To best serve the communities that face the greatest inequities, PIH and partners have encouraged the federal government to recruit and hire from those same communities. This is critical because the workforce plays two distinct roles: a means of delivering services to communities, and a jobs program for communities grappling with the intersecting crises of unemployment and a disproportionate impact of COVID-19 illness and death.

Diversity and equity are a clear focus in the Biden administration’s workforce plans. These efforts include launching the Public Health AmeriCorps, which has the stated purpose of building a diverse pipeline for the public health workforce and providing direct service to communities across the country. The administration’s efforts also include recruiting and training public health professionals with backgrounds from minority serving institutions and universities, encouraging all grant awardees to hire from communities served, and a focus on recruiting from backgrounds that are underrepresented in public health professions.

Kenneth Midoneck, lead community health worker with Healthcare Network, talks with Marta Gomez before testing her for Covid-19 during a mobile health clinic put on by Healthcare Network in Immokalee, FL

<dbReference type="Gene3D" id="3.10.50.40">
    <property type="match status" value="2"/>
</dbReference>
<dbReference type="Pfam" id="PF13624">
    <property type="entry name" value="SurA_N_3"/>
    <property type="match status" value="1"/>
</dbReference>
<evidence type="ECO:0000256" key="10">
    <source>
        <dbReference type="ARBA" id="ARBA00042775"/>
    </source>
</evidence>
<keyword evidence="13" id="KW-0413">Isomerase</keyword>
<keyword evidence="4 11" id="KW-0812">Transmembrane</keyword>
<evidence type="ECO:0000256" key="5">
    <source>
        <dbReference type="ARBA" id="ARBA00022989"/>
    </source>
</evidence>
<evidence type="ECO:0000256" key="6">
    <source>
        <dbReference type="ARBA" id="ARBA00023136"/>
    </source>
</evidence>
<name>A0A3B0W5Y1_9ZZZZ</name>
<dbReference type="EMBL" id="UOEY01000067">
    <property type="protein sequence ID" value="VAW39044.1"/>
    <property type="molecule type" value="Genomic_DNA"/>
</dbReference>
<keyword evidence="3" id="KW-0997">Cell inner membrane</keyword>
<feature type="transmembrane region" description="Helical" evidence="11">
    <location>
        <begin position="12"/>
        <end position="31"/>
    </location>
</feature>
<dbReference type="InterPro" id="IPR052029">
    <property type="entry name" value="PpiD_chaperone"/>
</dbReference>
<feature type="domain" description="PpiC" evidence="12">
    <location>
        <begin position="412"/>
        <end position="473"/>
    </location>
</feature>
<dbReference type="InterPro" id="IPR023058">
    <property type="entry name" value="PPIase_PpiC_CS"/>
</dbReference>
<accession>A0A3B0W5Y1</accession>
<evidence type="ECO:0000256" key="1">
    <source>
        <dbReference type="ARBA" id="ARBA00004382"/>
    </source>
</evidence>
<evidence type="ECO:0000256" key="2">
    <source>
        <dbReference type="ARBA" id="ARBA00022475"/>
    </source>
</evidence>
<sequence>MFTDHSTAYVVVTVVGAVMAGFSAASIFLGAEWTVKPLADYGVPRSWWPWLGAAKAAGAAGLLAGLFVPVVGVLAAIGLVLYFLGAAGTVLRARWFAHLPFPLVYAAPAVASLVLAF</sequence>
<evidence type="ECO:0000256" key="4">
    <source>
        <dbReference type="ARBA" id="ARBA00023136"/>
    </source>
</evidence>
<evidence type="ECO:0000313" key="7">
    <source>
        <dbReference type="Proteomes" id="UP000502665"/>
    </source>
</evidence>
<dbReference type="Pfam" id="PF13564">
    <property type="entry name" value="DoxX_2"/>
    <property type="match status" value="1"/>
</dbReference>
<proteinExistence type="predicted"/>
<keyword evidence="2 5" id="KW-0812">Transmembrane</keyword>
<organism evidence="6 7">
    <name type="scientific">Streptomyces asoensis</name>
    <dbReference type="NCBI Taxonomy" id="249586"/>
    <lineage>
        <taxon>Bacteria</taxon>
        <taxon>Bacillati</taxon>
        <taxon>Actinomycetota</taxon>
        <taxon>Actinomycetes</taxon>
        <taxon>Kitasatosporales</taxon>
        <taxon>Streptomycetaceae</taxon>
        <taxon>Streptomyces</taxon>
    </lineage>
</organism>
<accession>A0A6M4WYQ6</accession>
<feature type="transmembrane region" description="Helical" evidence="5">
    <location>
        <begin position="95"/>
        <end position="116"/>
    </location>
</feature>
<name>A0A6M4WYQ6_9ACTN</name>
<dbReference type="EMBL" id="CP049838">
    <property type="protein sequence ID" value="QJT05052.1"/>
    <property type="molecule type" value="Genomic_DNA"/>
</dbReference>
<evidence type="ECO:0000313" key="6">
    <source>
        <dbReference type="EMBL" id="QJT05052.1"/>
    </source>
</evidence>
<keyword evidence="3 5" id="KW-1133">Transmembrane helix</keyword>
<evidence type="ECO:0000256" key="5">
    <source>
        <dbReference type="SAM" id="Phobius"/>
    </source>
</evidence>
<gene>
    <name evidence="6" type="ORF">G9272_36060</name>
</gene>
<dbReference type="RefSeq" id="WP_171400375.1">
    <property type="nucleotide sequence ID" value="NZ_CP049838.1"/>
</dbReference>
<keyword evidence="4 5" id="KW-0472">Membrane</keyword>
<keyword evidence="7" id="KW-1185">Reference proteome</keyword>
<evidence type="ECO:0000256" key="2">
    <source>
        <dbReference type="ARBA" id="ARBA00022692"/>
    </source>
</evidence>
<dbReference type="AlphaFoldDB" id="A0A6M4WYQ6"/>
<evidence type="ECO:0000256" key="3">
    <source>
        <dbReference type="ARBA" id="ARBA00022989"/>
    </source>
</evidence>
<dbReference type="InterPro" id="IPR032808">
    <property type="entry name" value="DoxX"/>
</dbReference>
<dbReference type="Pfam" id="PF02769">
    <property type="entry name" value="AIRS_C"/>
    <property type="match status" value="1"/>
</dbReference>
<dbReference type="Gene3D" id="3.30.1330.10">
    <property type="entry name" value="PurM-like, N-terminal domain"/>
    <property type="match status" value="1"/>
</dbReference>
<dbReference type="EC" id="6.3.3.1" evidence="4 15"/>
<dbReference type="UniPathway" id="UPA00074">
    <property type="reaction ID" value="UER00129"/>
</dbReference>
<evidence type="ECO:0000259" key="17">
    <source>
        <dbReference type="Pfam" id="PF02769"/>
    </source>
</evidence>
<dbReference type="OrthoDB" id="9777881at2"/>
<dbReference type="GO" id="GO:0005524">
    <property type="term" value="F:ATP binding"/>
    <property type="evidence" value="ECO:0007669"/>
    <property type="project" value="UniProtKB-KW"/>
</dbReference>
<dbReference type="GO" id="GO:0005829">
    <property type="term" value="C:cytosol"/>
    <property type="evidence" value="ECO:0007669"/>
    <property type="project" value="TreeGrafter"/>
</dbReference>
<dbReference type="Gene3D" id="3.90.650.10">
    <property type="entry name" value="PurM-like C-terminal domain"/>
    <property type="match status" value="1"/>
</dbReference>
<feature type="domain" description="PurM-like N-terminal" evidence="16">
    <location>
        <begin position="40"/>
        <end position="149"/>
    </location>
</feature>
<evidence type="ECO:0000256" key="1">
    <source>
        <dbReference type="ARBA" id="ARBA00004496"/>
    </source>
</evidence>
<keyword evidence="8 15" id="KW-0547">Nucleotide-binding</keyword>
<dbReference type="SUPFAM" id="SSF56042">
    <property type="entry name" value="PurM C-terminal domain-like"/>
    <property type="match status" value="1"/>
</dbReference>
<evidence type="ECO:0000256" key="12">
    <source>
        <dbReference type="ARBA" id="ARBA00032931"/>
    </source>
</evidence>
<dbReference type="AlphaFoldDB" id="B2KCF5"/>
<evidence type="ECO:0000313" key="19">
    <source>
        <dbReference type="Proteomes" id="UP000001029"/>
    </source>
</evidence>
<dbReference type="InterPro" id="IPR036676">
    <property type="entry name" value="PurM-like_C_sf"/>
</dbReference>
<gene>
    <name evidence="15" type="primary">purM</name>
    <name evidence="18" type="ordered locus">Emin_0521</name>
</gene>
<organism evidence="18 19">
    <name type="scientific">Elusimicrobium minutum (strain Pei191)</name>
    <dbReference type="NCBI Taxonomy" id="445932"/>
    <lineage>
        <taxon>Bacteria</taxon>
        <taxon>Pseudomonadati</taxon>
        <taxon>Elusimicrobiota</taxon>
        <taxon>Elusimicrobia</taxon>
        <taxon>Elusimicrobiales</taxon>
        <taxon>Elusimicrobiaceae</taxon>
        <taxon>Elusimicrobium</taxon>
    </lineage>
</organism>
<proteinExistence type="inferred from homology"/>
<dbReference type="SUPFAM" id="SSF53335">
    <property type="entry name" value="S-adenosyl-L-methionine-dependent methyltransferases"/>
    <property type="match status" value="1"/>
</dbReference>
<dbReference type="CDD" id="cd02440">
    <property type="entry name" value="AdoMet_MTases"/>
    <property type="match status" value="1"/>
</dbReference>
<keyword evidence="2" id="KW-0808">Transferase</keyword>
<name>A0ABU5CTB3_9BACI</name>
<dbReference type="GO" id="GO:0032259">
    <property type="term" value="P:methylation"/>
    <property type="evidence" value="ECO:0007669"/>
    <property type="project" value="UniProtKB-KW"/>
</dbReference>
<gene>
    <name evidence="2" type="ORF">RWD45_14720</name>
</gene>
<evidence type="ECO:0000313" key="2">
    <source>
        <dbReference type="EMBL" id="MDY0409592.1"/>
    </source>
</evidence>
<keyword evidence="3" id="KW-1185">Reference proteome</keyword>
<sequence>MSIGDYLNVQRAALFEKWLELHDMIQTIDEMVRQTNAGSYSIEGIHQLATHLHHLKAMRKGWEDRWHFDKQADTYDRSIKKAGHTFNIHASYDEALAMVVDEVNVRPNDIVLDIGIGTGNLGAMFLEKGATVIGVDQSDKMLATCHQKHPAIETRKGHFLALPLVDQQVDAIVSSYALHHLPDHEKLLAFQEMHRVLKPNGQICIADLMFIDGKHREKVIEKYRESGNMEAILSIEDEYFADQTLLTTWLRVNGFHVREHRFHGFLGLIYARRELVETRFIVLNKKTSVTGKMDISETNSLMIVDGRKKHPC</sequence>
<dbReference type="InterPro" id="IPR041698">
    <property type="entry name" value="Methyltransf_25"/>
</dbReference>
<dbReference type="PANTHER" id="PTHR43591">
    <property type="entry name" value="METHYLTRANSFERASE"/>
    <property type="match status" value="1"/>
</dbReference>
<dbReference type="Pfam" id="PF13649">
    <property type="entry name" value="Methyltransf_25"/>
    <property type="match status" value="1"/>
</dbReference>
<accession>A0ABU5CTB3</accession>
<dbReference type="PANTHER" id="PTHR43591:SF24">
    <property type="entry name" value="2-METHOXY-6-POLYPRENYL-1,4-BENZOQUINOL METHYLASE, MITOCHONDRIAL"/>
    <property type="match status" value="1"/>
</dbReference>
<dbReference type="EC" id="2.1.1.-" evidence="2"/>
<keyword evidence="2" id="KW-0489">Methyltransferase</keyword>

Kenneth Midoneck, lead community health worker with Healthcare Network, tests Marta Gomez for COVID-19 during a mobile health clinic in Immokalee, Fla. 

Long-Term Goals

Too often, U.S. policies have undervalued and devalued the vital work of community health and public health workers, leaving them to earn below living wages. In a March 2021 letter to Department of Health and Human Services Secretary Xavier Becerra and Centers for Disease Control and Prevention Director Rochelle Walensky, U.S. senators call for workforce members to be well-compensated and hired from those communities hardest hit by COVID-19. We believe all public and community health jobs should be good jobs, backed by strong labor standards.

We recognize these funds from the American Rescue Plan are a down payment on what must be a broader, sustainable investment in our public health infrastructure and community-based workforce. Efforts in the American Jobs Plan, American Families Plan, and future priorities of the administration must build on these investments so we can create a more equitable system and prepare for the next pandemic. PIH and our partners look forward to the long-term project of making that aspiration a reality.